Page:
This anger later turns to fear when Louis joins the Freedom Riders and his bus is burned. After King’s assassination, Louis joins the Black Panthers. At the dinner table, Louis scorns Cecil’s acceptance of the status quo, revealing a bias against the “successful Negro” his father admires, actor Sidney Poitier. Louis calls Poitier a “rich Uncle Tom” and a “white man’s fantasy” of what a black man is. This so enrages Cecil that he almost literally throws Louis out of the house. 

It will be a long and painful time before the two become reconciled. During that interval both of them will change: Cecil overcomes the years of personal and cultural brainwashing enslaving him to accept things as they are; Louis realizes that it was his father’s hard work that fed and clothed him and made him the person he is. 

The film does not highlight King’s “I Have a Dream” speech, partly because so much of Louis’ civil rights activities are shown during the Kennedy segment. 

There can be no escaping the speech this August, though, with TIME Magazine’s great issue exploring the speech’s history and impact being but one of many examples of media coverage. This coverage is good and necessary, especially for generations too young to remember what a watershed moment that speech was.

Filled with images of equality, this speech can inspire us, as the Letter of James puts it, to “be doers of the word, and not merely hearers who deceive themselves.” I would pick up on the phrase “deceive themselves” as applying today to those who think that the civil rights movement has achieved its goals.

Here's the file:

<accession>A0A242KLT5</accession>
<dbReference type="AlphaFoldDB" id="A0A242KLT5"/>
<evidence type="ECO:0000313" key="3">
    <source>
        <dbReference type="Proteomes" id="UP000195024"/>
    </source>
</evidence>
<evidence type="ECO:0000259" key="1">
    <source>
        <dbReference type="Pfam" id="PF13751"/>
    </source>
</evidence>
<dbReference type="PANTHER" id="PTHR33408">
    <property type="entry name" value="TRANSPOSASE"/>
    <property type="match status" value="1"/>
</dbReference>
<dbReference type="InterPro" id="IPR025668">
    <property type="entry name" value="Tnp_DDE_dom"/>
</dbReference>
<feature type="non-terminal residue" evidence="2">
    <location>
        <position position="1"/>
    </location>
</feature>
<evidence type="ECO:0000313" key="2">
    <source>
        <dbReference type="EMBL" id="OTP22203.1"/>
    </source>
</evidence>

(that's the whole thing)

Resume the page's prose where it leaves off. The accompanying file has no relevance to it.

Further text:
In the recent Supreme Court decision striking down an important part of the 1965 Voting Rights Act, Chief Justice John Roberts wrote in his majority opinion, “Our country has changed.” In her dissent, Justice Ruth Bader Ginsburg agreed that the country has changed, but not as the majority of her colleagues think. The change is mainly in the way that racism is expressed today, such as in racial gerrymandering of districts and attempts to curtail early voting and require special IDs.

As further proof that race is a factor in our lives, there is the case of unarmed teenaged Trayvon Martin, killed by George Zimmerman, a neighborhood watchman toting a gun. Although the facts are murky and the stand your ground law weighed in Zimmerman’s favor, most of the nation was shocked by the not guilty verdict. Barack Obama shared some of his own response, saying, “I think it is important to recognize that the African American community is looking at this issue through a set of experiences and a history that doesn’t go away.” 

This fall, with The Butler showing in our theaters and King’s poetic words still ringing in our ears, can be a kairos time for the church. It might be a long time before there is such a union of a good film, a moment celebrating the past and a national conversation about whether or not justice is meted out equally to all races. 

The convergence of movie, celebration and debate reminds me of the theory held by some Bible scholars that the Star of Bethlehem was the convergence of several planets and bright stars, forming a light bright enough to guide the magi. May we be as willing as they to follow such a light.” 

Edward McNulty is a film reviewer for Presbyterians Today, a regular contributor to Presbyterian News Service and editor of the online journal Visual Parables.